The Criminal Finances Act (‘the CFA’), a legislation which will make recruitment agencies, along with other industry sectors, criminally liable for failing to prevent the facilitation of tax evasion offences in the UK or overseas, is set to come into force on 30 September 2017.
What is the Criminal Finances Act 2017?
The Act will introduce two new offences:
1. The failure to prevent the facilitation of UK tax evasion offences (section 45)
2. The failure to prevent the facilitation of tax evasion overseas where such evasion is criminal under local law (section 46)
From 30 September, the new offences will make businesses vicariously liable for the criminal acts of their employees and other 'associated' persons who facilitate tax evasion whilst performing services for them, even if the senior management of the business was not involved or aware of what was going on.
The offences apply to both companies and partnerships and doesn’t not apply to natural persons i.e. individuals
The legislation states “a relevant body is guilty of an offence if a person commits a UK tax evasion facilitation offence when acting in the capacity of a person associated with (it)”.
An ‘associated person’ can be an individual person or an incorporated body. A person who is an employee, agent or anyone who performs services directly for or on behalf of the relevant body. In the recruitment sector ‘associated person’ could include payment intermediaries such as umbrella companies, CIS intermediaries and similar third parties. It could also include recruitment businesses in respect of the services they provide to clients.
The guidance further states: ‘The onus will remain on the relevant organisation, where it seeks to rely on the defence, to prove that it had reasonable prevention procedures in place (or that it was unreasonable to expect it to have such procedures).
The CFA will also introduce a number of enhanced investigatory and recovery powers.
1. Unlimited financial penalties.
2. Confiscation order or serious crime prevention orders.
3. Obtaining a criminal conviction for any company will also have severe consequences (reputational, financial etc) including lost contracts.
When can facilitating tax-evasion occur in recruitment?
1. Tax payer commits a tax evasion offence such as a payroll company, contractor, or an individual.
2. An associated person of the relevant body, for example, consultants or any other person working for a recruitment company facilitates the tax evasion.
3. The recruitment company failed to prevent its representative/employee or agent from facilitating the tax evasion offence.
The above three steps will make the relevant body criminally liable under the CFA. The criminal standard of proof ‘beyond reasonable doubt’ will apply.
Six guiding principles by HMRC
In the draft guidance, HMRC has provided six guiding principles for businesses to consider when implementing reasonable prevention procedures:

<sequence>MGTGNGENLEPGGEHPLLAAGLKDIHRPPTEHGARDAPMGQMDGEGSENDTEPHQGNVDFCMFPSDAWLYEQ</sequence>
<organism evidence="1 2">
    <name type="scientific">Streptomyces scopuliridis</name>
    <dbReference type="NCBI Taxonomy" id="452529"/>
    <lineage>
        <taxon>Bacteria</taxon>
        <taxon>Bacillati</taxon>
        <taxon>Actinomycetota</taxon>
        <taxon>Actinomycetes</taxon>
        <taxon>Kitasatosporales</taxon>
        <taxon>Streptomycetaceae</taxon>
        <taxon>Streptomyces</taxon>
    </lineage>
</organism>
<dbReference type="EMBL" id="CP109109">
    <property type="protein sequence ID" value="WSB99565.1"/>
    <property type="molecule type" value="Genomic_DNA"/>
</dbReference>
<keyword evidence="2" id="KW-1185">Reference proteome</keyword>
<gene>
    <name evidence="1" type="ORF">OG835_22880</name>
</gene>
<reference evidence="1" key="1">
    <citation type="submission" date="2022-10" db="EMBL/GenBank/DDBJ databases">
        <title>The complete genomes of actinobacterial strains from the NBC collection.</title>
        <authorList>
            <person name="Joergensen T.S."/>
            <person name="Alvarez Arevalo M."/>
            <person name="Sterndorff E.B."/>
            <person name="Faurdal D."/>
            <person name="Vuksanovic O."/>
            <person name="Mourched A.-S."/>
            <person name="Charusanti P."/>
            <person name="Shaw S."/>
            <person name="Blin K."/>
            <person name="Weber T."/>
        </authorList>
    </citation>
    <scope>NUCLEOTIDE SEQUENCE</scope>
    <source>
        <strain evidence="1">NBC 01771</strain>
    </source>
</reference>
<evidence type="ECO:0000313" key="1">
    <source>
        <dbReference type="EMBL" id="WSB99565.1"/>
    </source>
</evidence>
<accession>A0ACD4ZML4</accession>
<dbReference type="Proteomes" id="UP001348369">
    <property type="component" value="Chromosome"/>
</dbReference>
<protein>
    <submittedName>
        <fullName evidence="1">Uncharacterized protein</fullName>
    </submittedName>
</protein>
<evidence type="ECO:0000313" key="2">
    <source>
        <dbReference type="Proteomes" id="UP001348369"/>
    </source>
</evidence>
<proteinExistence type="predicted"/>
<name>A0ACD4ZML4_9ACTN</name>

1. Risk assessment- Include tax evasion risk assessments into your general risk assessment procedures.
2. Proportionality of risk-based prevention procedures - Prevention procedures, in order to be reasonable, will need to be proportionate to the risks that the organisation faces.
3. Top level commitment - Top-level management should demonstrate a commitment to preventing the facilitation of tax evasion offences.
4. Due diligence - The company will need to have due diligence procedures to analyse the risks of an associated person committing a tax evasion facilitation offence.
5. Communication (includes training) - Companies will be required to communicate, both internally and externally, its prevention procedures and policy against engaging in any activity which may facilitate tax evasion. This could also include internal training.
6. Monitoring and review - All companies will need to monitor and review their prevention procedures and make any improvements that are necessary.
What steps can recruitment agencies take to ensure they are prepared for CFA
Recruiters must have all the necessary information about their payroll partners; who they are and how they engage temporary workers/contractors. They will also have to consider if they will allow staff to claim commission for referrals to those companies and if as an organisation they will continue to receive referral payments.
• Recruitment agencies will need to conduct an internal process audit and review their current risk assessments.
• Conduct appropriate due diligence to identify any risks of an associated person committing a tax evasion facilitation offence.
• Train their staff and ensure that all recruitment consultants and the other employees understand the new offence and seriousness of the breach.
• Update policies, staff handbooks and contracts.
• Keep a regular check on the policies and how are they implemented.
At QX Recruitment Services, we ensure our clients are at the top of the game by keeping them up to date and compliant within the ever changing legislative environment. To know more about the recruitment services, finance and accounts and payroll solutions we provide, write to us at email@example.com or call us on +44 845 838 2462 for a confidential and no commitment discussion.